While the U.S. Department of Transportation (USDOT) has funded various research and development programs relating to automated vehicles for many years, other aspects of federal policy are still fairly immature. Most of the established regulatory approaches either do not apply to automated driving systems, or it is unclear how they might apply. USDOT is diligently working to develop a rational national regulatory framework for automated vehicles, and as an interim step has published a series of advisory policy documents.

The first policy document, Accelerating the Next Revolution Roadway Safety, was published in September 2016. It was usurped in September 2017 by Automated Driving Systems 2.0: A Vision for Safety. This document was notable for its request and recommendation that developers of automated vehicles (AV) publish a voluntary safety self-assessment demonstrating how they ensure that they are not exposing the public to undue risk when testing automated driving systems.

USDOT policy was further elaborated in October 2018 with the publication of Automated Vehicles 3.0: Preparing for the Future of Transportation. This document incorporates by reference the previous (2.0) version and is notable in that it retains without modification the recommendations to developers to publish a voluntary safety assessment. As an advisory policy document, AV 3.0 does not affect formal legislation or regulation and emphasizes a non-regulatory and guiding role for the federal government at the current stage of development of AV systems. Nonetheless, it is an important resource, because it provides insight into how USDOT plans to approach regulatory issues more formally. AV 3.0 highlights a few key approaches for USDOT during the development phase of AV technologies as follows:


  • USDOT continues to rely on a self-assessment and self-certification approach as the way to balance and promote safety and innovation which was introduced previously in the AV 2.0. However, this time USDOT’s approach is more comprehensive than AV 2.0 as it seeks to incorporate inputs from industry and puts value on dialogue and communication among stakeholders.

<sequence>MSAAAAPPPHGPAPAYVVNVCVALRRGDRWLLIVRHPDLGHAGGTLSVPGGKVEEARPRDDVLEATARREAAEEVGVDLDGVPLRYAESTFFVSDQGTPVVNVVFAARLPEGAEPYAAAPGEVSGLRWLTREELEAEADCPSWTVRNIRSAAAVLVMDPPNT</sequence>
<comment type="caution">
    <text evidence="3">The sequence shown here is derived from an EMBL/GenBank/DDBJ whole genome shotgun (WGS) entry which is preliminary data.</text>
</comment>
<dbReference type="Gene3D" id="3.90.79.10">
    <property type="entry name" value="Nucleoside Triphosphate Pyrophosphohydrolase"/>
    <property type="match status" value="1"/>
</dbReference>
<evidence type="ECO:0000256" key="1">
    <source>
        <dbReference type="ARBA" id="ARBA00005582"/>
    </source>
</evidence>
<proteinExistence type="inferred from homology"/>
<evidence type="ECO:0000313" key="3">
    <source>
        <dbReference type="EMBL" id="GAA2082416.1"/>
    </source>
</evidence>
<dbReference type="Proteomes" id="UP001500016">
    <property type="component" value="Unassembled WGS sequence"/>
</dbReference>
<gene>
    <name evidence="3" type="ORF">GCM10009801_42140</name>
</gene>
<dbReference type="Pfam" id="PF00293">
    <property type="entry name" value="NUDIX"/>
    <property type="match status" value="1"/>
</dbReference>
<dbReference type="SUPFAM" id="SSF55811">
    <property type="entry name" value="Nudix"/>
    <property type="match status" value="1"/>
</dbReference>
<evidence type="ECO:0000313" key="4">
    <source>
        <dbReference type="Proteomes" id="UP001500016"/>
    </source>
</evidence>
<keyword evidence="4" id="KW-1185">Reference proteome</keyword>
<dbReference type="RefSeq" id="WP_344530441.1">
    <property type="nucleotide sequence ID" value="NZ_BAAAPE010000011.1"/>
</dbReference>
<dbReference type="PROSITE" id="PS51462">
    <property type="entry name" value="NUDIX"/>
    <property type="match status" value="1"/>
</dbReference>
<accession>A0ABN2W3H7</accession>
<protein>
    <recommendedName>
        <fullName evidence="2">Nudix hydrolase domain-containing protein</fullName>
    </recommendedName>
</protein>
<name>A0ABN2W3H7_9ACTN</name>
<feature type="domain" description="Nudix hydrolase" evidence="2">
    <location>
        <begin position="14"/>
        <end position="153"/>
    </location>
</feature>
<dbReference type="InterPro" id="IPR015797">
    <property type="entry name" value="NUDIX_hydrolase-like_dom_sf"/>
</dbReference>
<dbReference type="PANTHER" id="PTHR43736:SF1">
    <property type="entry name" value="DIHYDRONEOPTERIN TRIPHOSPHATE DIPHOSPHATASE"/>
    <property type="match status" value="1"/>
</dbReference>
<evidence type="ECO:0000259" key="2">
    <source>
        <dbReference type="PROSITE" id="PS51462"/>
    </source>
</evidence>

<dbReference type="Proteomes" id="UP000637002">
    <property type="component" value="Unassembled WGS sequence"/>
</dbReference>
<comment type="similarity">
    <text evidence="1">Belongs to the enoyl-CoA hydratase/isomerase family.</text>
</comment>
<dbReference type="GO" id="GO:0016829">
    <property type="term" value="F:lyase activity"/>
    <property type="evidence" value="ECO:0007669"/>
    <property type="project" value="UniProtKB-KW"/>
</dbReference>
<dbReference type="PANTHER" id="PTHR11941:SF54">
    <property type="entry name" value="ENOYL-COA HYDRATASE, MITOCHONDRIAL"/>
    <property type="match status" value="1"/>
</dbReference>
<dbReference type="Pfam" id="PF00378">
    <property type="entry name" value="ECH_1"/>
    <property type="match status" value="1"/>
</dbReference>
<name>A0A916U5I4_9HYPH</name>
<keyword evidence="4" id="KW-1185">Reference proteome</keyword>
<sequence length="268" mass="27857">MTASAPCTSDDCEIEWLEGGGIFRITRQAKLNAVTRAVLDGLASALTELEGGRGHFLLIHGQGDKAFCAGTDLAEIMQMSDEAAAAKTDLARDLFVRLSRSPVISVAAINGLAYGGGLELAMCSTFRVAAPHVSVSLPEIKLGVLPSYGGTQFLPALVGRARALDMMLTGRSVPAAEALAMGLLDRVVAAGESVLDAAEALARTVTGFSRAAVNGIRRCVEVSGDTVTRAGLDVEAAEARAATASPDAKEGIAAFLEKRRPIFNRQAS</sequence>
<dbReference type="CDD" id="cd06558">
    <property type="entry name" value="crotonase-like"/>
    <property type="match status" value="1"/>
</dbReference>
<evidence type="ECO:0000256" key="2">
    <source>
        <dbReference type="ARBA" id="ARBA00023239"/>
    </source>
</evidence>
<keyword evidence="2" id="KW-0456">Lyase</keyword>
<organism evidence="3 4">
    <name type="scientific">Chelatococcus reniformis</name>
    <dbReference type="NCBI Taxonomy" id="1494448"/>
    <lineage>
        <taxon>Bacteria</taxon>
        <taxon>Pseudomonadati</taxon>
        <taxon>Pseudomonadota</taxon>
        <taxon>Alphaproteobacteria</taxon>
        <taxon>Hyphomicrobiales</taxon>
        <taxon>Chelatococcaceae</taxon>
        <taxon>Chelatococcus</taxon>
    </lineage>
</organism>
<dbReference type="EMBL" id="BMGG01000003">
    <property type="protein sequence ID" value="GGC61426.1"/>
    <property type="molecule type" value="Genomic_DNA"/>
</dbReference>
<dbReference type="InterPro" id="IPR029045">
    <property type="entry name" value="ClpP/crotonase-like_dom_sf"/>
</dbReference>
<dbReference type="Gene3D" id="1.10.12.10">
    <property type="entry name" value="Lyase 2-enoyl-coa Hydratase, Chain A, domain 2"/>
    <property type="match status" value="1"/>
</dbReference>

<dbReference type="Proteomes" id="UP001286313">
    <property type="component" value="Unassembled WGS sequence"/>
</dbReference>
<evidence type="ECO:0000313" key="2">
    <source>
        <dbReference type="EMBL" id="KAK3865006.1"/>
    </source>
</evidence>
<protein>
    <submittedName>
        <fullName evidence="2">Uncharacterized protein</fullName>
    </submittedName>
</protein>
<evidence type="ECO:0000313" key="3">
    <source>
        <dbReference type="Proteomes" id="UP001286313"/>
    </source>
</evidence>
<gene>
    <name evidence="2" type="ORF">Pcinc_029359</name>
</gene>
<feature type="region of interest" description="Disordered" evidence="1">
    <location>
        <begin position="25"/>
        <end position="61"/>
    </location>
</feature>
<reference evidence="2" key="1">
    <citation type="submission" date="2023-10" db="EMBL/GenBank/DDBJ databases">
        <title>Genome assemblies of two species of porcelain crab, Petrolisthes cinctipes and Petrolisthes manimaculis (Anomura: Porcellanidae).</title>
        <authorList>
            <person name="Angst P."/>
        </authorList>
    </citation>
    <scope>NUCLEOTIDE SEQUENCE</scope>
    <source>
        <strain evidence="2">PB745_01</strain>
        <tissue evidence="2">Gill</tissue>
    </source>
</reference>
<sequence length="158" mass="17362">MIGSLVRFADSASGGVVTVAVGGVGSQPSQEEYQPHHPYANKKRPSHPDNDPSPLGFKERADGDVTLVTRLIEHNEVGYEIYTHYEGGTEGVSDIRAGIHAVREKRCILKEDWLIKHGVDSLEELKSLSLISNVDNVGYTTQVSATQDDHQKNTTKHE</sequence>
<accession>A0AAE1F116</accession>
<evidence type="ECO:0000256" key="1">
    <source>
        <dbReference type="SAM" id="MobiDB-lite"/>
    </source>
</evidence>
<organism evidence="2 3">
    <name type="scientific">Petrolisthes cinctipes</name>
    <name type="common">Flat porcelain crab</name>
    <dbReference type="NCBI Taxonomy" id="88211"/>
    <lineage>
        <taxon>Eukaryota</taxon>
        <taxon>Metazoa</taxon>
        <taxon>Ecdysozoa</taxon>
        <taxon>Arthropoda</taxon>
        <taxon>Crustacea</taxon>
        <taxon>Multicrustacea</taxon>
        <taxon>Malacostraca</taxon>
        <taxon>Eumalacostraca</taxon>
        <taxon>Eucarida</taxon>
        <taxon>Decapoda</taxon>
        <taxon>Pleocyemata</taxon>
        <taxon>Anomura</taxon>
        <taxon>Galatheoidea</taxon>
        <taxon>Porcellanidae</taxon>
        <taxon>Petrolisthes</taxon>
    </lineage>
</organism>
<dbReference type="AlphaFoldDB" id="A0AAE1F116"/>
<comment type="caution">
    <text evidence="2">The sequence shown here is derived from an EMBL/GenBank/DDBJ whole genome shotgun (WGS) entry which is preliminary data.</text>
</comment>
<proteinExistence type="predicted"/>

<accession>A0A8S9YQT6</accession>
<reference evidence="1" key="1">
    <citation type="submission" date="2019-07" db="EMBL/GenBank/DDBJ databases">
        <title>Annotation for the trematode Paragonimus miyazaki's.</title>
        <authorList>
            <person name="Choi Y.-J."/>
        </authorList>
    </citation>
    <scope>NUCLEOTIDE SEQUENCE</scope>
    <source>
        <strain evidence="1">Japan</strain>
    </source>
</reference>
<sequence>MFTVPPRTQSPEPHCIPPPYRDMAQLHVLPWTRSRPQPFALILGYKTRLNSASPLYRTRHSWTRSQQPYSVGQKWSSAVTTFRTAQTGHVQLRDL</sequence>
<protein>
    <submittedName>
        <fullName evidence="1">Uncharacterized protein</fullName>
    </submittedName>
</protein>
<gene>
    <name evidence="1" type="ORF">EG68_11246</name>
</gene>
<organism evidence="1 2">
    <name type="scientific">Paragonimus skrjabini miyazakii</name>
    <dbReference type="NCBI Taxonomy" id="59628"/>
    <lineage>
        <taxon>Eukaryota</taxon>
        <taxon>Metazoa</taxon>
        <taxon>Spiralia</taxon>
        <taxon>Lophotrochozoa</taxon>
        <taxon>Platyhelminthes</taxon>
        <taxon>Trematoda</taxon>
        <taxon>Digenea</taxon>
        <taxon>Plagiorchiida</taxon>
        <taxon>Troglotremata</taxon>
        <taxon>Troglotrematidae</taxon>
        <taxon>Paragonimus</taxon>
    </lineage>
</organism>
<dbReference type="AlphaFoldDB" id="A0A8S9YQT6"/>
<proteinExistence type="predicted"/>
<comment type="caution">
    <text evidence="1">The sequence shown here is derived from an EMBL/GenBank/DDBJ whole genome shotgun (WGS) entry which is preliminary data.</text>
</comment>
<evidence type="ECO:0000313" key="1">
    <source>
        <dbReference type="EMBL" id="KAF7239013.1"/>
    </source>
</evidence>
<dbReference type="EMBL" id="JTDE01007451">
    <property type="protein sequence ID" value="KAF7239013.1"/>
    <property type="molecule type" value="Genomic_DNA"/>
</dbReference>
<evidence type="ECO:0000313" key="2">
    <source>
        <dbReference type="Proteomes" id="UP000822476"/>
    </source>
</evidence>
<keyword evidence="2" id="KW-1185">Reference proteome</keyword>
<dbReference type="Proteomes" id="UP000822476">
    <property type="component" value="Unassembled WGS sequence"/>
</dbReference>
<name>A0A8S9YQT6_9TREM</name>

• USDOT is intended to clarify policy and roles. Within AV 3.0, the Department discourages any hampering state or local laws for testing and deployment of AVs. Also within the new policy, U.S. DOT emphasizes on the important roles of states and local agencies in the deployment of automated vehicle technologies and encourages them to consider the potential opportunities of AVs as well as their impacts on communities and local transportation systems. For example, AV 3.0 offer guidance for state agencies on training and licensing of test drivers as well as on driver engagement methods. The Department also encourages local governments to facilitate safe testing and operation of AVs on local streets.
  • USDOT supports partnership and collaboration opportunities with the department and also among stakeholders. AV 3.0 outlines opportunities for partnership and collaboration among the stakeholders and also with the USDOT. As a way of engaging stakeholders, the USDOT accepted comments on its new policy through December 3, 2018. Similarly, USDOT’s National Highway Traffic Safety Administration (NHTSA) issued an Advanced Notice of Proposed Rulemaking (ANPRM) requesting public comment regarding the possibility of a USDOT-led automated vehicle pilot program. Comments on NHTSA’s proposed pilot program were due by November 26, 2018.